As the rest of the country is scouring for notebooks and colored pencils, September in the city means only one thing for New Yorkers: Fashion Week. Since the beginning of the month, our Instagram feeds have been flooded with models wearing backless loafers covered in horse hair, adorning their accessories with leather stickers shaped like stop signs and lightning bolts, and adding charms to their bags that look like furry monsters. I echo Jay-Z’s sentiment in his song, Tom Ford, “spent all my euros on tuxes weird clothes,” and it’s those furry monsters that have me running to Jeffrey to drop a paycheck on a key chain. 

Well, not exactly running there. The vast majority of luxury window shopping today occurs online. When you can’t get an investment piece out of your head, you search it on the web, where you’re then hit with ads of that bright-colored-poof-ball while you’re reading blogs about sensible spending in your 20s. Like clockwork. The aforementioned scenario is an example of retargeting, which was an innovative practice to get consumers back to your site and convert to a purchase.

But, move over retargeting, because there’s a new trend in town: persistent placement. 

Let’s be honest, our favorite websites largely rely on the money earned from the real estate sold on their pages to advertisers. Like the digital industry, marketing techniques are constantly evolving and becoming more interactive. Cue persistent placement.

Brian Morrissey from Ad Week helped us understand that persistent ad units are unlike typical banner ads, where users have the ability to zoom by when scrolling down the page or moving on to the next. Persistent data units stay on the screen, occupying a border at the top or bottom. This means more views for the advertisers and less time between pages for the user.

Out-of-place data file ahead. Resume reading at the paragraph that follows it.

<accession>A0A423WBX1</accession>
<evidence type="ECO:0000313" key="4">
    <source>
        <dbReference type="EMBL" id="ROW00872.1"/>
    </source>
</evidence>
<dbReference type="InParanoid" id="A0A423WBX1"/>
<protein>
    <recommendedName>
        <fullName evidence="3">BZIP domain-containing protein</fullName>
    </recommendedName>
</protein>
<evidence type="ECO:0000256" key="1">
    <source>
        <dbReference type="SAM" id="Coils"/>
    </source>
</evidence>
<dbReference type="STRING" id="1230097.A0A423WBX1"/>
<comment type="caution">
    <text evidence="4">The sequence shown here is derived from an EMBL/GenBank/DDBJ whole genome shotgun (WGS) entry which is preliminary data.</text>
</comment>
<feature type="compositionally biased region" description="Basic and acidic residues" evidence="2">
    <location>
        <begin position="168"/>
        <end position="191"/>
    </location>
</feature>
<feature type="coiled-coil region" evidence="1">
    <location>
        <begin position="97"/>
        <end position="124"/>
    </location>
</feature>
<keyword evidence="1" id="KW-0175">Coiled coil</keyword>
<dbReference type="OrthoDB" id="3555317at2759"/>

According to The Federal Trade Commission’s Consumer Protection Director, Jessica Rich, “For years, the online ad industry has collected detailed information about people’s activities as they search, shop, and interact online, and has used complex data analyses to make predictions about individuals and their likely behavior. The goal is to provide advertising that is more relevant to a particular person’s interests and more likely to lead to purchases.”

At Yashi, we believe that where you live, work, and play dictates your purchase patterns; which is why we adopt a two-pronged approach to targeting based on behavior and location. This anonymized data, my high-fashion friends, is what ensures you’ll see an ad for Fendi instead of Kohl’s.

Get Your Ad in Front of Your Consumer, and Keep it There

Utilizing persistent data allows us to combine our programmatic knowledge from the dozens of premium data providers that is integrated into our platform with the power to keep your ad locked on a consumer’s screen, expanding when it’s hovered over. These practices go back to the roots of advertising that we’ve known for decades through television: if you allow enough frequency and show an ad enough times, it will eventually sink in. Digital advertising connoisseur Martin Green believes that persistent placement is key to making advertising work in social environments because users need to be exposed to ads for at least 30 seconds. His research has found that time with an ad represents fully half of the likelihood a user will interact with an ad, equaling the combined effect of factors like creative, targeting and format types.

So, why not get your ad in front of the audience it resonates most with and keep it there? If you’re interested in capitalizing on persistent placement for your brand shoot us a message, we’d love to learn more about your current online advertising initiatives and show you exactly how our platform works so you’ll be able to understand how Yashi can improve your campaigns. In the meantime, I’m going to Jeffrey!